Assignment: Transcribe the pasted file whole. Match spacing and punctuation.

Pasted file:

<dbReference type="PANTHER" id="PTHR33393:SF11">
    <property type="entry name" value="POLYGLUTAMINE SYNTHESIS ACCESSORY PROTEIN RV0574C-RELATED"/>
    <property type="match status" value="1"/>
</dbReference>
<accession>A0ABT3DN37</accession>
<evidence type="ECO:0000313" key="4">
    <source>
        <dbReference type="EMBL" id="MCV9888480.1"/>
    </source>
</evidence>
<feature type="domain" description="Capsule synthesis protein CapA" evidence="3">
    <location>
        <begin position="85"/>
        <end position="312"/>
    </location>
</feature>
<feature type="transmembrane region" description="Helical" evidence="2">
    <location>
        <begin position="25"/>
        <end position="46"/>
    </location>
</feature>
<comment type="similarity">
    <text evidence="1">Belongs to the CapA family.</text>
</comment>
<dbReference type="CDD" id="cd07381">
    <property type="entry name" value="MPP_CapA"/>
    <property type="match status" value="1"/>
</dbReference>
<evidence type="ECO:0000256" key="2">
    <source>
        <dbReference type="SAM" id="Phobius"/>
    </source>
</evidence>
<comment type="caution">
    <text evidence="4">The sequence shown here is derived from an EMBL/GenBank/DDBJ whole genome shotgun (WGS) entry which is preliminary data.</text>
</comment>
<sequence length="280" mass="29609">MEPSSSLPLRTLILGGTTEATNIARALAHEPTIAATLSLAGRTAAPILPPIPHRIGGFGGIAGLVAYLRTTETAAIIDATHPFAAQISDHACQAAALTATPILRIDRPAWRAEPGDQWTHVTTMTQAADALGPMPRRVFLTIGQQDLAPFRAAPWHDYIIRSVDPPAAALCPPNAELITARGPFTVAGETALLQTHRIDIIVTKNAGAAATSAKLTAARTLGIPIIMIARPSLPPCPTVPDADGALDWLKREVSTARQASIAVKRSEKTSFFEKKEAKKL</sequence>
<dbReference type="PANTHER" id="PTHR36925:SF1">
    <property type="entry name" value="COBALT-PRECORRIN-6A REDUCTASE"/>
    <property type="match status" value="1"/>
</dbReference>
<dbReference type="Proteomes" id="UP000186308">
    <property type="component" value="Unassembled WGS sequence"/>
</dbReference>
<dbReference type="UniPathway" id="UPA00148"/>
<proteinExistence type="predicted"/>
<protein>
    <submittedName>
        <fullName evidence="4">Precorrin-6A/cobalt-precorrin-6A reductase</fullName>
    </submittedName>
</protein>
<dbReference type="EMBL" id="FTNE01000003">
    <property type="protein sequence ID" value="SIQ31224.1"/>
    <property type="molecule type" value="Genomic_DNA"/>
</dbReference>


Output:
<dbReference type="PANTHER" id="PTHR33393:SF11">
    <property type="entry name" value="POLYGLUTAMINE SYNTHESIS ACCESSORY PROTEIN RV0574C-RELATED"/>
    <property type="match status" value="1"/>
</dbReference>
<accession>A0ABT3DN37</accession>
<evidence type="ECO:0000313" key="4">
    <source>
        <dbReference type="EMBL" id="MCV9888480.1"/>
    </source>
</evidence>
<feature type="domain" description="Capsule synthesis protein CapA" evidence="3">
    <location>
        <begin position="85"/>
        <end position="312"/>
    </location>
</feature>
<feature type="transmembrane region" description="Helical" evidence="2">
    <location>
        <begin position="25"/>
        <end position="46"/>
    </location>
</feature>
<comment type="similarity">
    <text evidence="1">Belongs to the CapA family.</text>
</comment>
<dbReference type="CDD" id="cd07381">
    <property type="entry name" value="MPP_CapA"/>
    <property type="match status" value="1"/>
</dbReference>
<evidence type="ECO:0000256" key="2">
    <source>
        <dbReference type="SAM" id="Phobius"/>
    </source>
</evidence>
<comment type="caution">
    <text evidence="4">The sequence shown here is derived from an EMBL/GenBank/DDBJ whole genome shotgun (WGS) entry which is preliminary data.</text>
</comment>
<sequence length="280" mass="29609">MEPSSSLPLRTLILGGTTEATNIARALAHEPTIAATLSLAGRTAAPILPPIPHRIGGFGGIAGLVAYLRTTETAAIIDATHPFAAQISDHACQAAALTATPILRIDRPAWRAEPGDQWTHVTTMTQAADALGPMPRRVFLTIGQQDLAPFRAAPWHDYIIRSVDPPAAALCPPNAELITARGPFTVAGETALLQTHRIDIIVTKNAGAAATSAKLTAARTLGIPIIMIARPSLPPCPTVPDADGALDWLKREVSTARQASIAVKRSEKTSFFEKKEAKKL</sequence>
<dbReference type="PANTHER" id="PTHR36925:SF1">
    <property type="entry name" value="COBALT-PRECORRIN-6A REDUCTASE"/>
    <property type="match status" value="1"/>
</dbReference>
<dbReference type="Proteomes" id="UP000186308">
    <property type="component" value="Unassembled WGS sequence"/>
</dbReference>
<dbReference type="UniPathway" id="UPA00148"/>
<proteinExistence type="predicted"/>
<protein>
    <submittedName>
        <fullName evidence="4">Precorrin-6A/cobalt-precorrin-6A reductase</fullName>
    </submittedName>
</protein>
<dbReference type="EMBL" id="FTNE01000003">
    <property type="protein sequence ID" value="SIQ31224.1"/>
    <property type="molecule type" value="Genomic_DNA"/>
</dbReference>